Origin of plasma
OTHER WORDS FROM plasmaplas·mat·ic [plaz-mat-ik], /plæzˈmæt ɪk/, plasmic, adjective
How to use plasma in a sentence
“Convalescent blood transfusions and plasma transfusions may help people who are sick survive the infection,” he says.Blood Is Ebola’s Weapon and Weakness|Abby Haglage|October 26, 2014|DAILY BEAST
Not only that, they are a rich environment for galaxies, hot plasma, and dark matter.The Care and Feeding of Baby Giant Galaxies|Matthew R. Francis|May 25, 2014|DAILY BEAST
We did a lot of RD, and came up with a cool, plasma-like energy field that shot out of his hands.Marc Webb Takes Us Inside ‘The Amazing Spider-Man 2’ and Discusses His Rise to the A-List|Marlow Stern|March 15, 2014|DAILY BEAST
The last time we detected a plasma oscillation was nine years ago.
Gurnett knew that he could use the vibrations in the plasma to determine its density.
Inside these tubes is the blood proper, consisting of a fluid plasma, the colorless corpuscles, and the red corpuscles.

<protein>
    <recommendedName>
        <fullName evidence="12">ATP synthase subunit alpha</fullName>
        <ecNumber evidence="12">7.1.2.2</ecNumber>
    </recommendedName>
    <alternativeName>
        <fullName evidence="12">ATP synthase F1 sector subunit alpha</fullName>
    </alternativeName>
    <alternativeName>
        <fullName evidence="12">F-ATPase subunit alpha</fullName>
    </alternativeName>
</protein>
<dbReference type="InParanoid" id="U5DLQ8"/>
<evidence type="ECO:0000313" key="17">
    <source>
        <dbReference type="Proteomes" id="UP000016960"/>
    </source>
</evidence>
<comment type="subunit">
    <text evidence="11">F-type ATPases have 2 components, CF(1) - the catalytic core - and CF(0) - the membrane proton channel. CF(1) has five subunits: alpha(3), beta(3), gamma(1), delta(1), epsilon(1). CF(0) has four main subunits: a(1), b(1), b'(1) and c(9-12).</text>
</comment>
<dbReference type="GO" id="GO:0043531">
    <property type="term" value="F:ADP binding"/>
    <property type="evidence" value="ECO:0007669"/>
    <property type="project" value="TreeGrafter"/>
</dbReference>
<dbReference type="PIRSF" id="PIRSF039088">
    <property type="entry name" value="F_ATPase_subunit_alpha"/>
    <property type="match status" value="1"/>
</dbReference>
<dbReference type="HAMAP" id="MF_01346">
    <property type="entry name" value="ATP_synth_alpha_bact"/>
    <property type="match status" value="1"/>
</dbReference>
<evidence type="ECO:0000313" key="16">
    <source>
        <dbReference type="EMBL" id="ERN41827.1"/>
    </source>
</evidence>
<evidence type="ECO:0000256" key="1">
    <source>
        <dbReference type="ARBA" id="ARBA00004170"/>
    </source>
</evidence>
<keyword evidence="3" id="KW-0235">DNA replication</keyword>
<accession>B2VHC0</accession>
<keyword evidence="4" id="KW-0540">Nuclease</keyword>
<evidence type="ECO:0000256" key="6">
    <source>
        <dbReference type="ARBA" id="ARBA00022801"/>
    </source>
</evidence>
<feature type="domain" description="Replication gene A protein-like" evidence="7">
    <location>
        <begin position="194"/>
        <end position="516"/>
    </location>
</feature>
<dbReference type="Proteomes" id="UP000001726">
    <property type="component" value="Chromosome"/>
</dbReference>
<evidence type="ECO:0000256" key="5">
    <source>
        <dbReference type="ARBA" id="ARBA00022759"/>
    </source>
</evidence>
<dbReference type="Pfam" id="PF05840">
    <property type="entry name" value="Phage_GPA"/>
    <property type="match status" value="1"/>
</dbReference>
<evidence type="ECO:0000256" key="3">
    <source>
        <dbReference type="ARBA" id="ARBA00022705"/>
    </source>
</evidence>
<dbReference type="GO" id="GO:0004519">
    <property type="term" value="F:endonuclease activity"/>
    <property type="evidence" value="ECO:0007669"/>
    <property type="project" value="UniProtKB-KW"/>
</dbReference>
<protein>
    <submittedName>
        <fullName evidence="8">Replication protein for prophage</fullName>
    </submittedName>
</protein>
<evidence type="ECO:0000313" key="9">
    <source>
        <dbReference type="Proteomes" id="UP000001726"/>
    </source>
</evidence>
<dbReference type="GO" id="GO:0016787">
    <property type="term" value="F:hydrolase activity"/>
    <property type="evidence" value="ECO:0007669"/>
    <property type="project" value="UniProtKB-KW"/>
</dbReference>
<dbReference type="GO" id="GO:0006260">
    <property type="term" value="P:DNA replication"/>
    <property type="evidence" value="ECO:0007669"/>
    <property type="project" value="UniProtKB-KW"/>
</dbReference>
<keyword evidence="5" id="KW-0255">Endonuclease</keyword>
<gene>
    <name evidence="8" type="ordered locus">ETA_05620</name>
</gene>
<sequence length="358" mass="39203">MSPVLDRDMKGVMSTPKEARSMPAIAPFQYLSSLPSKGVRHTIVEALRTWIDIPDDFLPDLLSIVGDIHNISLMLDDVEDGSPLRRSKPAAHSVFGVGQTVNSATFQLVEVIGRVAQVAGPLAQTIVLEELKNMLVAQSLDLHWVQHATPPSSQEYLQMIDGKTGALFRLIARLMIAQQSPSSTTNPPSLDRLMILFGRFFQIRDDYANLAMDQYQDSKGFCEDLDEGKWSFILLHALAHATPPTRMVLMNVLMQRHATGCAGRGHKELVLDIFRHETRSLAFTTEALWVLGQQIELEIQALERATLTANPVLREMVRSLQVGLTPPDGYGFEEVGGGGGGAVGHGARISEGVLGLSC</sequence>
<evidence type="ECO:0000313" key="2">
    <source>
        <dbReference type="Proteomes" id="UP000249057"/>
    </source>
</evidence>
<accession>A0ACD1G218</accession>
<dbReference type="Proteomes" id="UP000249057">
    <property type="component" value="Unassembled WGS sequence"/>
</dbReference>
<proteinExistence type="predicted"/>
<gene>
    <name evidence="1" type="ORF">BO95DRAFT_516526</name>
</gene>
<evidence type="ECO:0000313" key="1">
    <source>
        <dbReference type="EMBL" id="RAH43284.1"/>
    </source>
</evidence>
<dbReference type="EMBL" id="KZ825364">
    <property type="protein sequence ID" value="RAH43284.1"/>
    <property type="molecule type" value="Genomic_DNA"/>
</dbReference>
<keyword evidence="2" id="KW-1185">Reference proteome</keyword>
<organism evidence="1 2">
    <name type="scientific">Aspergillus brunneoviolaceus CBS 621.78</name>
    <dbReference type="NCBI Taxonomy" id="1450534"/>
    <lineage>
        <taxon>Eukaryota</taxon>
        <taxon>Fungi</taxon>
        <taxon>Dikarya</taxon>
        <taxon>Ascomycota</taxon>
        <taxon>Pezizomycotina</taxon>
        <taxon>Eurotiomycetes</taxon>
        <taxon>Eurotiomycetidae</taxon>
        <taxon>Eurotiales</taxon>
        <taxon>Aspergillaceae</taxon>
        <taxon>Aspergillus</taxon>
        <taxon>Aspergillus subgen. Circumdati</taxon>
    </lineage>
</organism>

Lymph, then, is practically blood plasma plus some colorless corpuscles.
It is through their walls that the food and oxygen pass to the tissues, and carbon dioxide is given up to the plasma.
The remainder of the protoplasm probably becomes fluid, and afterwards forms the plasma in which the corpuscles float.The Works of Francis Maitland Balfour, Volume 1|Francis Maitland Balfour
Plasma, plas′ma, n. a green variety of translucent quartz or silica.
British Dictionary definitions for plasma
- a hot ionized material consisting of nuclei and electrons. It is sometimes regarded as a fourth state of matter and is the material present in the sun, most stars, and fusion reactors
- the ionized gas in an electric discharge or spark, containing positive ions and electrons and a small number of negative ions together with un-ionized material
Derived forms of plasmaplasmatic (plæzˈmætɪk) or plasmic, adjective
Word Origin for plasma
Scientific definitions for plasma
Cultural definitions for plasma (1 of 2)
A state of matter in which some or all of the electrons have been torn from their parent atoms. The negatively charged electrons and positively charged ions move independently.
notes for plasma
Cultural definitions for plasma (2 of 2)
The liquid part of blood or lymph. Blood plasma is mainly water; it also contains gases, nutrients, and hormones. The red blood cells, white blood cells, and platelets are all suspended in the plasma of the blood.